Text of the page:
Just a few months after securing a local property for use, the Magdalene House has completed its initial inspections and found itself in need in one particular area — skilled volunteer laborers.
The Magdalene House, which started through St. Mary’s Episcopal Church, aims to provide a two-year program to help women survivors of sexual exploitation, violence and addiction. Since starting the local group last year, board members have worked to acquire a suitable property and furnishings.
In late February, the board formally approved taking ownership of a donated house in El Dorado. Since then, they’ve met with city inspectors and an architect to identify what needs to be done before anyone can move in. Becky Choate, board president, said the house needs a lot of work and there are plenty of projects to take on. She described the property as being an older house that has a “cottage feel,” with a screened in porch.
“It’s got a lot of personality,” Choate said.
Leading the charge in terms of planning and organizing the work ahead is Betsy Baumgarten, who along with her husband ministers at St. Mary’s. Baumgarten said right now, they are looking for “anyone in the community who would be willing to offer up their expertise and their time helping the house get to a point where we can welcome our clients in.”
Baumgarten said they have two volunteers groups already scheduled and the board is considering organizing a St. Mary’s work night to encourage the congregation to help out as well. But those volunteers will be more able to help with moving in the furnishing, which are already gathered, and setting the house up, as well as other unskilled work that needs to be done.
And before that work can be undertaken, there are several jobs that will require volunteers who have a knowledge of plumbing, electrical or heating and air conditioning systems.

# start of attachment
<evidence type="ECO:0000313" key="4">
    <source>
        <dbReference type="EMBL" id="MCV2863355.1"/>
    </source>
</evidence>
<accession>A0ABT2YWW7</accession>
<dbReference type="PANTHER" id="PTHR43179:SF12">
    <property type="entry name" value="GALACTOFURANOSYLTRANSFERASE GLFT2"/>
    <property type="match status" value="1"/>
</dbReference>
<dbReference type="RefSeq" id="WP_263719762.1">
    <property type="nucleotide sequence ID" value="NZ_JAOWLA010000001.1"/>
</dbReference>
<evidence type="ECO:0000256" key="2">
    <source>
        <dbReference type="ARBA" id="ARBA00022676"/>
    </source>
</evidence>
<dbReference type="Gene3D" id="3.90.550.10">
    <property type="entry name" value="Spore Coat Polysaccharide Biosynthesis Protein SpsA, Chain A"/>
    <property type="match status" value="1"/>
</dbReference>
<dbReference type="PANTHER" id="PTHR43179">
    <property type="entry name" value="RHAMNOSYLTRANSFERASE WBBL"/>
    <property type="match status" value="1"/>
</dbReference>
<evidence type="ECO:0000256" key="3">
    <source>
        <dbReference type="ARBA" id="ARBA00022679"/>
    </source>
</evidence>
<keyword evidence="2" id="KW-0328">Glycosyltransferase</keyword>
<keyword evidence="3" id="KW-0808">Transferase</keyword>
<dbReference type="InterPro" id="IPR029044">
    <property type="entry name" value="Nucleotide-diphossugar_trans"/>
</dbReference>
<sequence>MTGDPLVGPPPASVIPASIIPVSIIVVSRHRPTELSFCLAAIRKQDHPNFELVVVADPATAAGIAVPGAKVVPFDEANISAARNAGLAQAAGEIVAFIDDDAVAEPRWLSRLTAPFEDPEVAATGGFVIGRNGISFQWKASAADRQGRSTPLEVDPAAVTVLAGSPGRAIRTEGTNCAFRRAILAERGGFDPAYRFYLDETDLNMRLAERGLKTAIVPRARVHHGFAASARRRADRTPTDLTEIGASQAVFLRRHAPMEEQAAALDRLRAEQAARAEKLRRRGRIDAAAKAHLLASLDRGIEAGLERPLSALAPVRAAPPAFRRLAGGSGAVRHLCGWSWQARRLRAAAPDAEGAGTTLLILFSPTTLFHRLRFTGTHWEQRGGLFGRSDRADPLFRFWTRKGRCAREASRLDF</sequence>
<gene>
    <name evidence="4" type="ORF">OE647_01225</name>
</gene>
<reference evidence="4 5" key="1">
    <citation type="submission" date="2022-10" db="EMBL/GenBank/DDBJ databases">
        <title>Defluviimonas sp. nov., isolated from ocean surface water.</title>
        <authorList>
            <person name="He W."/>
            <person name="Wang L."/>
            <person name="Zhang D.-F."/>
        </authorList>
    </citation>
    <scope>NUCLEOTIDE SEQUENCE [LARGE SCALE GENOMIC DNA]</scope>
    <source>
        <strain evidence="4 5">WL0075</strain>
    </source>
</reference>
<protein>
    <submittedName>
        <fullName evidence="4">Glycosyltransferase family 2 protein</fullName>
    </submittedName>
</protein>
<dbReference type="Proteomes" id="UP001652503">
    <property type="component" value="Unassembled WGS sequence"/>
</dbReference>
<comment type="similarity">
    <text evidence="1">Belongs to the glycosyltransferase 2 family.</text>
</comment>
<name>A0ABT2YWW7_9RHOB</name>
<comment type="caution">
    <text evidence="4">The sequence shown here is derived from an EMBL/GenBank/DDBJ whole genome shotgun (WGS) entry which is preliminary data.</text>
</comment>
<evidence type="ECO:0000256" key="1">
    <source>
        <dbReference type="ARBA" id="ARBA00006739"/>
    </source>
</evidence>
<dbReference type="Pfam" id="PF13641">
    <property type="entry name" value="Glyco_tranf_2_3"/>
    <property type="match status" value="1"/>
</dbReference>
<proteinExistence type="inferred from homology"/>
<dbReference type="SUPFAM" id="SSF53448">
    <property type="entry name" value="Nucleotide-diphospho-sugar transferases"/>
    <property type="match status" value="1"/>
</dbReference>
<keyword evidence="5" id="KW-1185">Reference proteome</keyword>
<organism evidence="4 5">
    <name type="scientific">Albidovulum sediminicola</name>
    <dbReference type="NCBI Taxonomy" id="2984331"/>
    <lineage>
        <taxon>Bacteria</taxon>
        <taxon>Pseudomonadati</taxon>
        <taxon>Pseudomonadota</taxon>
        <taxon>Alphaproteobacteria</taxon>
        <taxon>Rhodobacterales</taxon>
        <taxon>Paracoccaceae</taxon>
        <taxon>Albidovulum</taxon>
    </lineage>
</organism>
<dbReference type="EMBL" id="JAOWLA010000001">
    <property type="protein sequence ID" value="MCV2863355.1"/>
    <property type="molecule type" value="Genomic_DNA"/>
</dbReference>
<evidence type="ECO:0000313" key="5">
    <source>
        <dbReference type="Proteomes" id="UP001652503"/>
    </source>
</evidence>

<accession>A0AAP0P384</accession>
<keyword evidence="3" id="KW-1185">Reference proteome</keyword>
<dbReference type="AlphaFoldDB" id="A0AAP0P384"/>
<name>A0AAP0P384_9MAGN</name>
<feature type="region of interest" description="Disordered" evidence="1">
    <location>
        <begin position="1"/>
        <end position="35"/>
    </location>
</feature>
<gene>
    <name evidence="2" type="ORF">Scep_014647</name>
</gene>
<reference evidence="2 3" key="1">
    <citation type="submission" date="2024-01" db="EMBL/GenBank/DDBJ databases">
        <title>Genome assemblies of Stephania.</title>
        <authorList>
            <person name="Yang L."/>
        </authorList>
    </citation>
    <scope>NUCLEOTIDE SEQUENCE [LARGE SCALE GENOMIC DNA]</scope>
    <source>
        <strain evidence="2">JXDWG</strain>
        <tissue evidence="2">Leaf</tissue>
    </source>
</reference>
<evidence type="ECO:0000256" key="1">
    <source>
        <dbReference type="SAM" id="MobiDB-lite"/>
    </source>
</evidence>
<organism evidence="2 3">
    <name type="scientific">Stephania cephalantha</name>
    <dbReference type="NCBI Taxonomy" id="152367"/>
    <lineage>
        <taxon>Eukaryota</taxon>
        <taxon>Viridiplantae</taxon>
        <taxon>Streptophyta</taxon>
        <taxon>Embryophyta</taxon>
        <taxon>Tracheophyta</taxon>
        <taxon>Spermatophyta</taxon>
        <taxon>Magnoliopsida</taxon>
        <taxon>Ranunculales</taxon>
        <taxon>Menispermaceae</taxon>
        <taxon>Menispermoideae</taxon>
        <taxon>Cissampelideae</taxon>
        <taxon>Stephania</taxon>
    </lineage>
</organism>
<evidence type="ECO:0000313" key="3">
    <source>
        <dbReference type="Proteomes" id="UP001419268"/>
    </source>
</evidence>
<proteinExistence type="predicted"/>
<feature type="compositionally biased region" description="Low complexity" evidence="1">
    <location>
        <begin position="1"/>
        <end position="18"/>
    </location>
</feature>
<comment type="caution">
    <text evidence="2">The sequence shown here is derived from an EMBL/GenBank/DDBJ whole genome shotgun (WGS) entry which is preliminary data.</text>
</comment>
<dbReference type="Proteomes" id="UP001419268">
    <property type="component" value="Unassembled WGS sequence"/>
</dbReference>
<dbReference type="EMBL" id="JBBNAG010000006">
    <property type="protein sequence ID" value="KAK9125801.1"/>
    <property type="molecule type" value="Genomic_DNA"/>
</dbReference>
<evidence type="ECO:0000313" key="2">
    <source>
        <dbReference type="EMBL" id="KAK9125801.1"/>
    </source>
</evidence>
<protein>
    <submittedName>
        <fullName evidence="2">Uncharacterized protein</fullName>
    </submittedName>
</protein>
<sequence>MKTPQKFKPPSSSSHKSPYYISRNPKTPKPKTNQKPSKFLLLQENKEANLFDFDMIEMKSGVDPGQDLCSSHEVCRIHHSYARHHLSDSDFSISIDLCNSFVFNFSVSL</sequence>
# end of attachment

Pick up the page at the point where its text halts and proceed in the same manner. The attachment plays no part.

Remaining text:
“There’s some large maintenance issues that need to be dealt with,” Baumgarten said. “If we can get those taken care of, then it will be easier for some of the unskilled work, painting rooms, cleaning base boards, cleaning air vents, things that a youth group can do.”
Choate noted the heat and air conditioning system is a large concern, adding that before the board took on the property, someone got into the vacant property and stole the original units and water heater, among other items. That and needed work in the home’s kitchen are what Choate anticipates to be the nonprofit’s largest expenses.
One of the reasons the board is working hard to try to complete as much work as possible with volunteer labor is because the nonprofit wants to be sure it has the finances to keep the house open for at least two years, as it is meant to be a two-year program for those who participate.
“The funding is one of our biggest concerns,” Choate said.
Choate and Baumgarten emphasized that any donations made to the Magdalene House will go toward helping local people in Union County.
While there is no concrete timeline to complete work on the house, Baumgarten said she would love to see how much can be accomplished over the summer and set a goal of opening the home in late fall, ideally. Once it’s open, the three-bedroom home will be able to serve up to six women at a time.
“Magdalene House is not an emergency women’s shelter,” Baumgarten said. “Before we start our program, before we have our first client come in, it is important that we have all the T’s crossed and all the I’s dotted because we want this to be a successful ministry for the people we’re serving.”
Madeleine Leroux can be reached at 870-862-6611 or firstname.lastname@example.org.